Since mainstream media in most democracies is controlled by vested corporate interests and the rich, the discussion on rights of the 99% vs the 1% rich does not take place openly. Coronavirus has exposed this nexus and it’s time to highlight it for the general public.

Foreign Policy magazine conducted a short survey, asking some leading thinkers and opinion makers to come out with their assessment on the impact of coronavirus on the New World Order.

Stephen M Walt believes that the pandemic will strengthen the state and reinforce nationalism. Governments of all types will adopt emergency measures to manage the crisis, and many will be loath to relinquish these new powers when the crisis is over. COVID-19 will also accelerate the shift in power and influence from West to East. South Korea and Singapore have responded best, and China has reacted well after its early mistakes. The response in Europe and America has been slow and haphazard by comparison, further tarnishing the aura of the Western “brand”.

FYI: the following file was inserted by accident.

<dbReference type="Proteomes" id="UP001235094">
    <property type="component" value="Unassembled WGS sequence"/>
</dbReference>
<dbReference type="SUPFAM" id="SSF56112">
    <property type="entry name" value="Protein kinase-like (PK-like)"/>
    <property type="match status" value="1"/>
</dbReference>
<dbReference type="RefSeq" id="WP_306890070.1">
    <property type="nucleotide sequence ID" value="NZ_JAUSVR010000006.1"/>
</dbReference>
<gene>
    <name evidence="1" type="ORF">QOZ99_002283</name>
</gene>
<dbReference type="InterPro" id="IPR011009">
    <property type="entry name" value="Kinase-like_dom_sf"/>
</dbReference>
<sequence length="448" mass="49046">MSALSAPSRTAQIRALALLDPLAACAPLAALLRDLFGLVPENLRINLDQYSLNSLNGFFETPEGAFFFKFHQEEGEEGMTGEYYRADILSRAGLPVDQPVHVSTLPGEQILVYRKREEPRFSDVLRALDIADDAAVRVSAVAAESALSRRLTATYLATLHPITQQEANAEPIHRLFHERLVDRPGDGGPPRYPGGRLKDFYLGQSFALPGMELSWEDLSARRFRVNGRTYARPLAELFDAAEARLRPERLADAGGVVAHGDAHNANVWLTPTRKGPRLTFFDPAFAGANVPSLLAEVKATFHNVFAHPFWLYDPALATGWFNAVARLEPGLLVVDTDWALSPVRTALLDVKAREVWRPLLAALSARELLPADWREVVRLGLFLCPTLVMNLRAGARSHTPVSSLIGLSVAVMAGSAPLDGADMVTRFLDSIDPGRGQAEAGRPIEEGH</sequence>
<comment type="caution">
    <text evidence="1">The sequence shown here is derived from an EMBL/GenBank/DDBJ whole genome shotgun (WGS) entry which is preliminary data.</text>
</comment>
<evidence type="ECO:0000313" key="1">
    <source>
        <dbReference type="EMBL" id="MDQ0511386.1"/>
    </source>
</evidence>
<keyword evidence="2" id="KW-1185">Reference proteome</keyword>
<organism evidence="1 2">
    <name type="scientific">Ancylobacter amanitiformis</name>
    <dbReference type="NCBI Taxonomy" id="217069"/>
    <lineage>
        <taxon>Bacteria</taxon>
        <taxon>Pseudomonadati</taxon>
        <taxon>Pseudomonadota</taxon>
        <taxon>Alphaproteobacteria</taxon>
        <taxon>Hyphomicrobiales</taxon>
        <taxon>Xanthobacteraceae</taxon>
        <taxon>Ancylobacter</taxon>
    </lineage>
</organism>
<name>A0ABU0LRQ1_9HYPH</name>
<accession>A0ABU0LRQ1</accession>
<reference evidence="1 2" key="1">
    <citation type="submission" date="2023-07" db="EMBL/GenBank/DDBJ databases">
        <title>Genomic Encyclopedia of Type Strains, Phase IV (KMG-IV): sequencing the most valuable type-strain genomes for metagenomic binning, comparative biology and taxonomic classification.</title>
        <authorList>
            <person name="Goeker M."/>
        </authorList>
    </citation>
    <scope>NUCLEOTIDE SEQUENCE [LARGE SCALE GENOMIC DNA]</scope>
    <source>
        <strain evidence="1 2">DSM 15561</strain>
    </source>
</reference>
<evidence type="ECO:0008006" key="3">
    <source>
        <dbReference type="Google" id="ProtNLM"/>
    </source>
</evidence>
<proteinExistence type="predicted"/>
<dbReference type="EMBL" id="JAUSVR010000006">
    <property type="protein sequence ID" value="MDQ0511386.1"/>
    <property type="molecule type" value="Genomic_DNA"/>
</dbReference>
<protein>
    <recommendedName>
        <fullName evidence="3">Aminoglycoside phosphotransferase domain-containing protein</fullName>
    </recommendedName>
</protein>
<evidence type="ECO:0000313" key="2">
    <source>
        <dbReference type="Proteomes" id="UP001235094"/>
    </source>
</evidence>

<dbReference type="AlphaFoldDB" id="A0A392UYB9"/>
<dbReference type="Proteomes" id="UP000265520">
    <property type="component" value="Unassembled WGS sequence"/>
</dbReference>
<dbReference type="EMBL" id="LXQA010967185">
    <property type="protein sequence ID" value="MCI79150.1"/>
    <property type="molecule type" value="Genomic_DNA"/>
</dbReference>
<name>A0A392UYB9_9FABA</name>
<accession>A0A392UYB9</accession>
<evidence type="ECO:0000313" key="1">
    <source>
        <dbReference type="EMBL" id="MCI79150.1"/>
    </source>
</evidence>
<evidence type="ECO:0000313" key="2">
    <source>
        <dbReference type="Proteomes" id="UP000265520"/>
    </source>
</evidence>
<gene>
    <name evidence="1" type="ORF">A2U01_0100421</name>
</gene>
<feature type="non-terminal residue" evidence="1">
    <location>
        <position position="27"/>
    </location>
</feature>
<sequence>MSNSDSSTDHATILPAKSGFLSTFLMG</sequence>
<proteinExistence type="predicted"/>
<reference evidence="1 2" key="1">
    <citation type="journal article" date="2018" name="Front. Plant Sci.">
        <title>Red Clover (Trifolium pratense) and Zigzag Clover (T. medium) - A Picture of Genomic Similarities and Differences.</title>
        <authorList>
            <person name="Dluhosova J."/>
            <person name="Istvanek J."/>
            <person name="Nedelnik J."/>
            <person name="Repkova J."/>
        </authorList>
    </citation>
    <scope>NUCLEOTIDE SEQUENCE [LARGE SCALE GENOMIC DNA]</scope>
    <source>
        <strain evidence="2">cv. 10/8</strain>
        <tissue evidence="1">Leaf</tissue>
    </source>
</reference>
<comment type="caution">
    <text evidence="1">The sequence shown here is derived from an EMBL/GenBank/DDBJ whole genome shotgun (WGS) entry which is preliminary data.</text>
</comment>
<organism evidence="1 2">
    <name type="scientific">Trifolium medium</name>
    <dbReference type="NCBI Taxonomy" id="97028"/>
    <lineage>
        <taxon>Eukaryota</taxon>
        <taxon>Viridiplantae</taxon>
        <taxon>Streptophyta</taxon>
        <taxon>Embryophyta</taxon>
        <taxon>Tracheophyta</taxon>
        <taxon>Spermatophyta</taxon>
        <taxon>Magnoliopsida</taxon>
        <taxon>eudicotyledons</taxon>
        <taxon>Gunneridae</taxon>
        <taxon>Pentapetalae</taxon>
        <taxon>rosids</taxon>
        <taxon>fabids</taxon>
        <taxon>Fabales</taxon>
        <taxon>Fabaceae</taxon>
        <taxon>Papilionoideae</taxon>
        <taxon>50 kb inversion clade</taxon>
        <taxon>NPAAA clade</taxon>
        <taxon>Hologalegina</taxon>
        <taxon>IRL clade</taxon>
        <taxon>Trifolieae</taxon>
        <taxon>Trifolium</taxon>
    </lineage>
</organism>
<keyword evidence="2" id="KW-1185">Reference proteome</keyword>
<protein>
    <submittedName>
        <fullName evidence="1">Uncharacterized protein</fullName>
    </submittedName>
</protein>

Walt goes on to conclude that conflictive nature of world politics. Previous plagues – including the influenza epidemic of 1918-1919 – did not end great-power rivalry nor usher in a new era of global cooperation. Neither will COVID-19. We will see a further retreat from hyper-globalisation, as citizens look to national governments to protect them and as states and firms seek to reduce future vulnerabilities.

In short, COVID-19 will create a world that is less open, less prosperous, and less free. It did not have to be this way, but the combination of a deadly virus, inadequate planning, and incompetent leadership has placed humanity on a new and worrisome path.

Robbin Niblett stated that it seems highly unlikely in this context that the world will return to the idea of mutually beneficial globalisation that defined the early 21st century. And without the incentive to protect the shared gains from global economic integration, the architecture of global economic governance established in the 20th century will quickly atrophy. It will then take enormous self-discipline for political leaders to sustain international cooperation and not retreat into overt geopolitical competition.

Getting closer to home in South Asia, we find the same failure of economic liberalism at play in India. On one side, India boasts billionaires and brainiacs, nuclear bombs, technology and democracy, whereas on the other, it conceals the fact that two-thirds of people in India live in poverty or on the margins.